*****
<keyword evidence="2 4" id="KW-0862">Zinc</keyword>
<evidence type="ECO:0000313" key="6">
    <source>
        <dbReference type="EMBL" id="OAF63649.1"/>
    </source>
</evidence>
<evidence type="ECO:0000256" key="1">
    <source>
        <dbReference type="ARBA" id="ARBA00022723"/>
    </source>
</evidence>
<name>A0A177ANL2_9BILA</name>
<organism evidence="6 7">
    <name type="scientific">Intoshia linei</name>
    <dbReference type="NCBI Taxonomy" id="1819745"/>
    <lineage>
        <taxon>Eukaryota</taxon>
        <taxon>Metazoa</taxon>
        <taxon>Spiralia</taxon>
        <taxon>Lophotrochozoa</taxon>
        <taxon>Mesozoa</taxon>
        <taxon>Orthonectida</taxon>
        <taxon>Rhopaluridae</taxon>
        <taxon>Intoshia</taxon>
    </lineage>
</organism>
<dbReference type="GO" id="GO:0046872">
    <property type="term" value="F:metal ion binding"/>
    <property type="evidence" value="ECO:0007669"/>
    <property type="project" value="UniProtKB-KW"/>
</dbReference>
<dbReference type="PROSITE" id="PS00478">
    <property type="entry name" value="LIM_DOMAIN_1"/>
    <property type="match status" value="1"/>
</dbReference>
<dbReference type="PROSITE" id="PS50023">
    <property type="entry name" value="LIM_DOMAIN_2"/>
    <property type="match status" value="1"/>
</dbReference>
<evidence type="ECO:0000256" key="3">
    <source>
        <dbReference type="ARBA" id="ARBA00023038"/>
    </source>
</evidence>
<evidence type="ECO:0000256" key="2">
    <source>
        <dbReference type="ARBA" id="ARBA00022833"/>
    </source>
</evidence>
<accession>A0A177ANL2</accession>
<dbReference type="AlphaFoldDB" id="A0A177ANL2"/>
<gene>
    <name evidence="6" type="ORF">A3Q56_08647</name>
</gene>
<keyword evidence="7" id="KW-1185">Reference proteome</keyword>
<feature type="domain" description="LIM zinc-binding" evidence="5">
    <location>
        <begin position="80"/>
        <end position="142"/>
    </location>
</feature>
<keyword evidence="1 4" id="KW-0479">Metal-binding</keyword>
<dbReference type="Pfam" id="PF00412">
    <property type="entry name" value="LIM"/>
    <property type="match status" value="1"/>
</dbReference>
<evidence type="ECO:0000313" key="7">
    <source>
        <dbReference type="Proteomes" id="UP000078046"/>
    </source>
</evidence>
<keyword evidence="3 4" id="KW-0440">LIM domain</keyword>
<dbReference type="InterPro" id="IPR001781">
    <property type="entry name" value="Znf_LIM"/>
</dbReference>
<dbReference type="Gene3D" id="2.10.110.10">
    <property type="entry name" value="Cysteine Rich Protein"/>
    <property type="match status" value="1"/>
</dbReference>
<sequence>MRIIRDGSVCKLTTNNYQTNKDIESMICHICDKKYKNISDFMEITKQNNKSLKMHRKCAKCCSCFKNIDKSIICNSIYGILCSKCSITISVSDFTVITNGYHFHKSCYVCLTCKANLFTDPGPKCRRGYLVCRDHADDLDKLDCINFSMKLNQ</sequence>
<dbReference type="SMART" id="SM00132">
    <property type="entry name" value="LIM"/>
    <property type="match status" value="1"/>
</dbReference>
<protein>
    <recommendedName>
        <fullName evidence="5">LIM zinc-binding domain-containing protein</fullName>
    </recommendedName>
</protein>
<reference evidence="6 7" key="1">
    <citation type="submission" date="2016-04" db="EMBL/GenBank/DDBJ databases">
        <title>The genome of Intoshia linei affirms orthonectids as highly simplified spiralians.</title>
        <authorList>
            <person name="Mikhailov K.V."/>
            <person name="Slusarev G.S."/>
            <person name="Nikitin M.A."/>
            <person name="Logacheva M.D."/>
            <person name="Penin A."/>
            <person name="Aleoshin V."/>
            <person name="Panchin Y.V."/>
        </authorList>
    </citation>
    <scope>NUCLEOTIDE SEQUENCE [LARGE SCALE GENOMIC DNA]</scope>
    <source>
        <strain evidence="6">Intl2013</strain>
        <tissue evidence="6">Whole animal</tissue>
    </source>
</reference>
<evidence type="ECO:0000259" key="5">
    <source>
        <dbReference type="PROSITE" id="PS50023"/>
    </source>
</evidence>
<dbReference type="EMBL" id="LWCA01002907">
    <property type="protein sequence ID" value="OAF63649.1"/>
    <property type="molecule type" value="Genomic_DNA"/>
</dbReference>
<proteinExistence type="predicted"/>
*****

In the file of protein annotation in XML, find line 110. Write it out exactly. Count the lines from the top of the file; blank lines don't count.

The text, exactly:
    <source>